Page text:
As soon as the temperature starts to warm up, you know that there is a list of events that you can look forward to each year. The consistency is awesome. The vibes are always great, and it's nice to know that the culture has built these solid moments that draw not only Torontonians to attend, but also people from the U.S. and Caribbean.


For those of us born and raised in Toronto, the vibe sometimes comes and goes. For those who have been out and about since our teenage years, and or witnessing activities from the sidelines, we know that the vibe here is like no other. Foreigners will comment on the multicultural nature of our city, and how great it is that everyone parties "together" for the most part. Visitors will notice that on any given night, there are at least a handful of options for entertainment. The vibe is essentially non-stop, with a little something for everybody.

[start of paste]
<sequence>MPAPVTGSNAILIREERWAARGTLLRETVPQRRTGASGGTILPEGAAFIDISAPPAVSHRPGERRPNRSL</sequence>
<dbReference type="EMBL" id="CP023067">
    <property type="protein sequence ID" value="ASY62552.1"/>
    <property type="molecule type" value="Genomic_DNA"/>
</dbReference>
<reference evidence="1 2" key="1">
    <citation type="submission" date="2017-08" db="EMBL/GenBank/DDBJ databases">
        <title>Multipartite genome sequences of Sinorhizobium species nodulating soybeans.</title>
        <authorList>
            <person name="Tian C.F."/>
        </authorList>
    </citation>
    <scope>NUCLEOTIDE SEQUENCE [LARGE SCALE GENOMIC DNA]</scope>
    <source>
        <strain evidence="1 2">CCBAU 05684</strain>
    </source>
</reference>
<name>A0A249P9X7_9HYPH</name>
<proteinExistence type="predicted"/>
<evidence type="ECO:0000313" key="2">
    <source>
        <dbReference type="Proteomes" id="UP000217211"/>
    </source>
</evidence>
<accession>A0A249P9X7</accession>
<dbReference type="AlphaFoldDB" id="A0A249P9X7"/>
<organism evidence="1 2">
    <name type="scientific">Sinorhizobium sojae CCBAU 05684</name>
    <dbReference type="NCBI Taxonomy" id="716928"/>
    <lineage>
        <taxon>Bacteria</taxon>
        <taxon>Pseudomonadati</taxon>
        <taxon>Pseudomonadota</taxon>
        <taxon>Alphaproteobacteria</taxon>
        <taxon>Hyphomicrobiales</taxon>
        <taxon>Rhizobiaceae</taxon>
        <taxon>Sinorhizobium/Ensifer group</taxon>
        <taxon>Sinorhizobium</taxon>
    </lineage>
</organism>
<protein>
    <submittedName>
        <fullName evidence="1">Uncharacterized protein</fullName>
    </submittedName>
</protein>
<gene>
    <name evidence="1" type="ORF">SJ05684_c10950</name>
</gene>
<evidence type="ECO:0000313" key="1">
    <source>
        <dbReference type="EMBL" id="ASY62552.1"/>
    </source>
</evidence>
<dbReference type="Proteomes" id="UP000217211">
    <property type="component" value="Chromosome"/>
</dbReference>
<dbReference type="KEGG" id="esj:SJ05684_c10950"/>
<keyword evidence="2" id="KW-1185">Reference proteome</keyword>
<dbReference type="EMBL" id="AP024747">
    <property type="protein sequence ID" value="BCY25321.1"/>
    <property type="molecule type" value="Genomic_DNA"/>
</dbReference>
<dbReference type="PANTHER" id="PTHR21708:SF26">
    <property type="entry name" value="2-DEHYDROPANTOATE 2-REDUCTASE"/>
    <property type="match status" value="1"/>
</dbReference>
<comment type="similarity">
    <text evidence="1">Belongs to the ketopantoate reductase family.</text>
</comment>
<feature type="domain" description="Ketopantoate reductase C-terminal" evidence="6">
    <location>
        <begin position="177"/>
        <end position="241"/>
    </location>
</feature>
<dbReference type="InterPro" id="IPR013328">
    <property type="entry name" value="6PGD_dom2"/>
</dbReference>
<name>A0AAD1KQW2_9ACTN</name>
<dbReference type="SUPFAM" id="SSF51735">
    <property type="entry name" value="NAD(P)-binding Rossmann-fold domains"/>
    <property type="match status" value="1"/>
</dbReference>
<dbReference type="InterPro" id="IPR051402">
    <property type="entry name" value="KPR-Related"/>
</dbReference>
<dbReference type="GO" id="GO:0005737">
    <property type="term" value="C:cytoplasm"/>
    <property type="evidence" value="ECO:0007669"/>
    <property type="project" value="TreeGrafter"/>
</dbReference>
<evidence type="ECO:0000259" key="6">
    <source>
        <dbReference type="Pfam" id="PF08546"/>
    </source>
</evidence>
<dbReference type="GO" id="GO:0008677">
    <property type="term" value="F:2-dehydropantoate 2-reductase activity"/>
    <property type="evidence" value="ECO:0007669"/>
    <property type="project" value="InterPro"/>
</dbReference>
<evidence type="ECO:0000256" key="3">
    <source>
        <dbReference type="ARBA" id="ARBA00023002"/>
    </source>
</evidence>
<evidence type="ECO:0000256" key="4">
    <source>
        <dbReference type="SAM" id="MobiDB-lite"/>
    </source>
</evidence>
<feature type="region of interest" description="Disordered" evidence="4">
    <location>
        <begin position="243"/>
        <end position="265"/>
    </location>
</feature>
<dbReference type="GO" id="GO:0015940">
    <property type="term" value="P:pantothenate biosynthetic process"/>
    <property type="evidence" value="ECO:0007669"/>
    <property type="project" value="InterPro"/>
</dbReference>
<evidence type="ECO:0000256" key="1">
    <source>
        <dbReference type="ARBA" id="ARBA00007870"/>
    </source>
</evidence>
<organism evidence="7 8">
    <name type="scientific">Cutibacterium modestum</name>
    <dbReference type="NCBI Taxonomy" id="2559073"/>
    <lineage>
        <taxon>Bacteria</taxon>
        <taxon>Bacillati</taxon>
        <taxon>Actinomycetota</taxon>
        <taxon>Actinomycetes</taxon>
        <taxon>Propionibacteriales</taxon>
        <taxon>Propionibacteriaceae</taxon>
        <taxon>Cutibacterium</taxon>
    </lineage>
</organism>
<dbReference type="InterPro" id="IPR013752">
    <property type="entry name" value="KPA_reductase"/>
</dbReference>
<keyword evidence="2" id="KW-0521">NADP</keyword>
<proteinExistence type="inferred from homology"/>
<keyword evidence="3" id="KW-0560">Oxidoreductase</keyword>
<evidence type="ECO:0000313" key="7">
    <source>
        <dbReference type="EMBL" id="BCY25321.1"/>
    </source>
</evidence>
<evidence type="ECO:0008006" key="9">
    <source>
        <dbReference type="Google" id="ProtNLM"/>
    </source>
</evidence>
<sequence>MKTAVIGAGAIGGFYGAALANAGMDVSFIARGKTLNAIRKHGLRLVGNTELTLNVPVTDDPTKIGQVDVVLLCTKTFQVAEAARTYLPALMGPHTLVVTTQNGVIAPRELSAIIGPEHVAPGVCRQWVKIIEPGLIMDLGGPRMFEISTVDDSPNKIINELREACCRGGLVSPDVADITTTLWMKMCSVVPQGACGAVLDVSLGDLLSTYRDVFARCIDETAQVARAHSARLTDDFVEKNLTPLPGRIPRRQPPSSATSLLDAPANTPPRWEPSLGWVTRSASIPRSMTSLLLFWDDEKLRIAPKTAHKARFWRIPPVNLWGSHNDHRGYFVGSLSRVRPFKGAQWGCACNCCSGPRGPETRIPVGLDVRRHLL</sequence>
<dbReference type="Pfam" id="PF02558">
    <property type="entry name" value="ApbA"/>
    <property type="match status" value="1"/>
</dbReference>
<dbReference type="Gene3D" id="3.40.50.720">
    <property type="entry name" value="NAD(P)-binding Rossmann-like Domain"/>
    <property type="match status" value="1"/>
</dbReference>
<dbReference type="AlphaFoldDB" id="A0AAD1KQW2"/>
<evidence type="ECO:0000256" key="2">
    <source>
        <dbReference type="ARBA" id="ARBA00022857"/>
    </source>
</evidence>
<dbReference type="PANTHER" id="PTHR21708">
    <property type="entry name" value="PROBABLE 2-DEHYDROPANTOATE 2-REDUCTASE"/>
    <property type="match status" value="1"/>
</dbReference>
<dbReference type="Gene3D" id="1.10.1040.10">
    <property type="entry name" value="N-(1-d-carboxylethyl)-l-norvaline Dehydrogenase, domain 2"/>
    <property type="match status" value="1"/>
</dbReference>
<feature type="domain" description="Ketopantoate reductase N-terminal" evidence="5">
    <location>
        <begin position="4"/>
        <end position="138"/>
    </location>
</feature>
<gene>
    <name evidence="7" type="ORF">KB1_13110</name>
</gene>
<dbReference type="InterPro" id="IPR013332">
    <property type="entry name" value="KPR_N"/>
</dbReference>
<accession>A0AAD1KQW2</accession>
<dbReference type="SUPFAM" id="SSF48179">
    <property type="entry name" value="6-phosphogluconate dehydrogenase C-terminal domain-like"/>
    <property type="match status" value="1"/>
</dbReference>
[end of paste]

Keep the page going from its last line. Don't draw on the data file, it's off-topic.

We are an eclectic group of folks, and from comedy shows to hair shows, urban book fairs (shameless plug... http://www.kyapublishing.com/tube.html), to festivals, there is no shortage of events to catch a vibe from. I believe that Toronto's Carnival has always been the epiphany of events for the urban/Caribbean community in Toronto. Even now with the addition of Drake's OVO Festival that same long weekend, it's like all roads lead to those few days where the height of all things Toronto come to an amazing climax. The vibe of that weekend is the most important entertainment vibe the city experiences, and this has been the case for decades now.


As much as it has its ups and downs, scandals and politics, badmind, and glorious triumphs, it is ours, and it is still going strong. When looking at the international spectrum of Caribbean-centered events, I believe that our "Caribana" holds a very, very special place on that spectrum. A place that we can't afford to lose (literally, and figuratively), and a place that we owe it to the next generation to preserve.